It looks to me like it hasn't been thought through at all.
 

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Which is better - that some lights go out when the National Grid cannot suddenly deal with the loss of a major power station - or that your (and a lot of other people's) charging is suspended for a few minutes while the National Grid get an alternative generator up and running?

To avoid jontracey's problem about cancelling the timer override function, the charging points could be instructed to reduce the charging rate to a low value rather than turning the posts off altogether.

Longer 'non-charging' times to avoid the early evening peak load is probably a task more suited to home chargers.
 

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The whole lot is bloody ridiculous! If I plug in its because I need a charge, I don't want some faceless body deciding if I can have my charge or not, especially if I'm paying through the nose for it at some stupid middle of nowhere park and ride for example.
 

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it would also require changes in the cars, when I plug into a 7kw public charger I use the timer override function. If the post stops the flow of power it thinks its finished its charge. If the post started up again a few mins later I think the car would sit until its scheduled time
If the charge point temporarily lowered the advertised current down to something pathetically limp like 6A, rather than stopping the charge entirely, then it won't need the Leaf's charge timer override to resume charging when there's enough grid capacity.
 

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The system should know what time you depart, and will give you a full battery by the time you leave. But over a few hours the power may go off or be throttled back to stabilise the grid. Being able to dump loads like this can make you money, if you have enough aggregated load... 2MW before you can sign up for balancing services. However there's a market developing for demand aggregators who sign up several smaller sites and sell the aggregated demand back to the balancing market. Some fag packets I have written on means it could be theoretically possible to provide free charging as the income from load shedding for 2 consecutive half hour settlement periods is higher than the per kWh cost to charge a current 20kWh EV! There's food for thought! Trouble is the services aren't required all the time.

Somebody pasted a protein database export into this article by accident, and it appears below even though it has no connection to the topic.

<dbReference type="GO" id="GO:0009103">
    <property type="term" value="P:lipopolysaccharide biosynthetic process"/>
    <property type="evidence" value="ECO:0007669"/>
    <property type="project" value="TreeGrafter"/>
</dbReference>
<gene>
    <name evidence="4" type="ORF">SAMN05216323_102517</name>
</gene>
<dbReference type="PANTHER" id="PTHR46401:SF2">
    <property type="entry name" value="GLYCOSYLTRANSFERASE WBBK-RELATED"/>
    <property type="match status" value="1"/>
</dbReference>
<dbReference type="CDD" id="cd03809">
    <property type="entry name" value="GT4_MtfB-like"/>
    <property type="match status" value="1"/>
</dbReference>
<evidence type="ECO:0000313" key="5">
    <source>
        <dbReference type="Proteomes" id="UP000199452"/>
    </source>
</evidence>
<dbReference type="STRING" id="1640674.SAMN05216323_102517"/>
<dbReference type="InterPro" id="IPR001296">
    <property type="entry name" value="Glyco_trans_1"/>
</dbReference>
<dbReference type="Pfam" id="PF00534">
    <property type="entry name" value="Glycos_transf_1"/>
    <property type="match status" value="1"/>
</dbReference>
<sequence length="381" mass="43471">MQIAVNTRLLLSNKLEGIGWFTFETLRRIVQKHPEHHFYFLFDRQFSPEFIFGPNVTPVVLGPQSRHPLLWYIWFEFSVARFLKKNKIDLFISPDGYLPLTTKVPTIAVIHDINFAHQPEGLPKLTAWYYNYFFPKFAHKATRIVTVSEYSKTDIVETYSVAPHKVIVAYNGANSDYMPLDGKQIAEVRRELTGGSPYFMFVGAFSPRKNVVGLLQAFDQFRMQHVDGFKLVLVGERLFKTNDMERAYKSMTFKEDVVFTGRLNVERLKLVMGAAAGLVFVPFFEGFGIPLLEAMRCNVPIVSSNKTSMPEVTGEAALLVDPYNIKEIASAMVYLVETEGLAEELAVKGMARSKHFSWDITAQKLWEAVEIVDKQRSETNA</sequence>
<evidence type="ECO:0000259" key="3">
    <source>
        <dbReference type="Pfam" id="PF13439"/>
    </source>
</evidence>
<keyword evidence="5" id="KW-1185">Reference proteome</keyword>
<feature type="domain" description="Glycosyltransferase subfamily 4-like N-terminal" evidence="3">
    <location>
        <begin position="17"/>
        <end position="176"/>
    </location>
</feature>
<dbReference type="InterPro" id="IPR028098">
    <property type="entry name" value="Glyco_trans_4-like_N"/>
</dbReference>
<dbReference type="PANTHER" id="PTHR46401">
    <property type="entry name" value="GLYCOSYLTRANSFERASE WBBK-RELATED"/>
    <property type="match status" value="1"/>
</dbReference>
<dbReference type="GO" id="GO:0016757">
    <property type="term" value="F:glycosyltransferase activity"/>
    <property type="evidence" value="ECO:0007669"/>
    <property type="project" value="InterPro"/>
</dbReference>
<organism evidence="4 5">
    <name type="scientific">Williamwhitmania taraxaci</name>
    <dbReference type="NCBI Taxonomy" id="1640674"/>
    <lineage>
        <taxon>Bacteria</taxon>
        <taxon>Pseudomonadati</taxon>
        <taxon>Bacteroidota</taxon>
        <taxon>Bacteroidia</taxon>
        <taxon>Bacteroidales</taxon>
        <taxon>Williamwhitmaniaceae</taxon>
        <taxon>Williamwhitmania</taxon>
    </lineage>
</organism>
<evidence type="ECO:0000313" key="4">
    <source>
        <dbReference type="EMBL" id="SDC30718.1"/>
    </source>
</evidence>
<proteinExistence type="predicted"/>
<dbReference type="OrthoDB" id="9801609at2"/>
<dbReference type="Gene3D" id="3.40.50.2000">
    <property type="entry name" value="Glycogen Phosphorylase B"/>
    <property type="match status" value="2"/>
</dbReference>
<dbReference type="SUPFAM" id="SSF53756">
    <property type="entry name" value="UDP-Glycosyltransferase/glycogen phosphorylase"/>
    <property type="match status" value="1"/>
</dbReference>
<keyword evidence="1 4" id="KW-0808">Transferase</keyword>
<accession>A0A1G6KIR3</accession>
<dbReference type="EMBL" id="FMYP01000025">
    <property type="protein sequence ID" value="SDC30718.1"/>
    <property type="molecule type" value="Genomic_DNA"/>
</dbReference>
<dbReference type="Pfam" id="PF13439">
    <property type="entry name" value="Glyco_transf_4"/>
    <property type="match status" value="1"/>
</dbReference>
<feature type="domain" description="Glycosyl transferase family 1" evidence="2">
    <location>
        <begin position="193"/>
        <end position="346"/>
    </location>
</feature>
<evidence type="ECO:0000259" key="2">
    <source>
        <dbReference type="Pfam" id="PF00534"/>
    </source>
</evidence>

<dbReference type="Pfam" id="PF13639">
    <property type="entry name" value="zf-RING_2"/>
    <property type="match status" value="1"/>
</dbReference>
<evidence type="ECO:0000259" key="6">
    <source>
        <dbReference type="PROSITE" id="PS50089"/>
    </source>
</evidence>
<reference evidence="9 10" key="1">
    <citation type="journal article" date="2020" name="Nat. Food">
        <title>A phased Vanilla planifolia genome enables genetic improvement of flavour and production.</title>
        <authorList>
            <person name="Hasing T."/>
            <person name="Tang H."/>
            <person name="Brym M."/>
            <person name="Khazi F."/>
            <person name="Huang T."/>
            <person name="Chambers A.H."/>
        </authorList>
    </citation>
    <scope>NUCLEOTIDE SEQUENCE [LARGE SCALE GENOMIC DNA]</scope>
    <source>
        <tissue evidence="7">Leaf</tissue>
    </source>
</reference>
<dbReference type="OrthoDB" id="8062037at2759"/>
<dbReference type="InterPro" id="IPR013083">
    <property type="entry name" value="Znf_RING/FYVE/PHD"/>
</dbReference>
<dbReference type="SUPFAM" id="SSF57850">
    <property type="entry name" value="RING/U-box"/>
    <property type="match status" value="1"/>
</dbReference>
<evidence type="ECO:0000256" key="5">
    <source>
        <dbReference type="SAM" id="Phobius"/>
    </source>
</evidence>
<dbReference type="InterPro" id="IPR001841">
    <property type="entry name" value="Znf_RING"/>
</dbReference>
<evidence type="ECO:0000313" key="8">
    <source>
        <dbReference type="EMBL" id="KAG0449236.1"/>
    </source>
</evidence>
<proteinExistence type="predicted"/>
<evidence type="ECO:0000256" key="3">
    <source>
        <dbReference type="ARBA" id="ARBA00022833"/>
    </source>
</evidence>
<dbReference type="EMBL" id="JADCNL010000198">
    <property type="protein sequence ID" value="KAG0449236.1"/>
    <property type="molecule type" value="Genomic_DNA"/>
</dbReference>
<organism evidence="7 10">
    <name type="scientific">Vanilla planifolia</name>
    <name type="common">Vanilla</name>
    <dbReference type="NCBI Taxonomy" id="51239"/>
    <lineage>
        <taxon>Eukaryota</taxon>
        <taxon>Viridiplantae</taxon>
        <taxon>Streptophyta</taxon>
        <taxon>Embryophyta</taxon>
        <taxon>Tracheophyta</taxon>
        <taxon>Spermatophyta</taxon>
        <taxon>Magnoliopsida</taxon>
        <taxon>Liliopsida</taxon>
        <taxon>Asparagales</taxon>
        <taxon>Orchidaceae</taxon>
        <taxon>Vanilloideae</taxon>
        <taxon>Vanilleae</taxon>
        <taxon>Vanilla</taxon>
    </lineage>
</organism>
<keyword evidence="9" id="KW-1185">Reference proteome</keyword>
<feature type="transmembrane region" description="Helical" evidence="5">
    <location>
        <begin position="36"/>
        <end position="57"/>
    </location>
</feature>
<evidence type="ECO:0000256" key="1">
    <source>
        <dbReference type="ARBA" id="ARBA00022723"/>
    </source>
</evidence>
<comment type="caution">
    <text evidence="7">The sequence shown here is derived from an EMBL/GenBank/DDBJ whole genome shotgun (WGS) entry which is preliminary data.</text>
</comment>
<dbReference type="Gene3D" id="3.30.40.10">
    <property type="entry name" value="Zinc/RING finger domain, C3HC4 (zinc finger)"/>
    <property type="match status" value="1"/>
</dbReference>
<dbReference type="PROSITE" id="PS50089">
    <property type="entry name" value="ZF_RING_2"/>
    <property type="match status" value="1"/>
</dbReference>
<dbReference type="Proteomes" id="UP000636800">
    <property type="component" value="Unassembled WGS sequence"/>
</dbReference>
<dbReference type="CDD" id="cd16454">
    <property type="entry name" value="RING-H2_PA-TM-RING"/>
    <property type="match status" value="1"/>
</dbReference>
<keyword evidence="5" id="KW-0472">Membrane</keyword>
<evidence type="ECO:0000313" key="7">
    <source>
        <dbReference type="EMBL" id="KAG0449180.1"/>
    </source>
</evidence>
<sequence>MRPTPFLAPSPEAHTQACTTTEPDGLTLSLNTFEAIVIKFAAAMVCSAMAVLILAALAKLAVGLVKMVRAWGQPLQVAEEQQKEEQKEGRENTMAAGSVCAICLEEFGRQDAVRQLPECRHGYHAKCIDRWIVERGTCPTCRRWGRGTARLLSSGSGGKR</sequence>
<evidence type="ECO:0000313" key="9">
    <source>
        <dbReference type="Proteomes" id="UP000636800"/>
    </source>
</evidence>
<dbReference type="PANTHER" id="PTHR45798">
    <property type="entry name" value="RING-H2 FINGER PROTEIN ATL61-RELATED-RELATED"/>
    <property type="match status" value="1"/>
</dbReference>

It's also why I think VTG is a non starter. Best to just get EVs to stop charging for a bit instead of exporting. Car batteries are to expensive to waste precious cycles on VTG.

Regarding home smart meters... The new official smart meters known as SMETS 2.0 compliant meters have the capability to send signals to 5 auxiliary circuits in the home area network - a dedicated wifi type system. Think washing machines, fridge freezer, storage heaters and EVs of course. How these circuits get used is up to whatever applications and tariffs the energy suppliers develop as the standard just gives the capability to send the signals.

Sadly if you already have a smart meter you've jumped the gun as no one to date has a SMETS 2.0 installed. And you are unlikely to get one as the 2020 obligation is to get all homes with a smart meter. You'll be at the back of the queue as the fines for non compliance (ie not completing all homes) could be huge. E.on recently got fined £7m for not getting advanced metering equipment in all their larger business customers. When you realise that's for about 7,000 they missed and it works out at £1,000 per customer it was cheaper to get the meters installed. Hence why I can't see them going back and doing SMETS 1.0 or earlier non SMETS meters until the roll out has given everyone else a meter. There's 22m residential properties in the UK. 5 years is 1780 days. So once the ramp up starts this year the energy suppliers are going to have to install over 12,000 meters a day (on a 7 day week). Massive piece of work!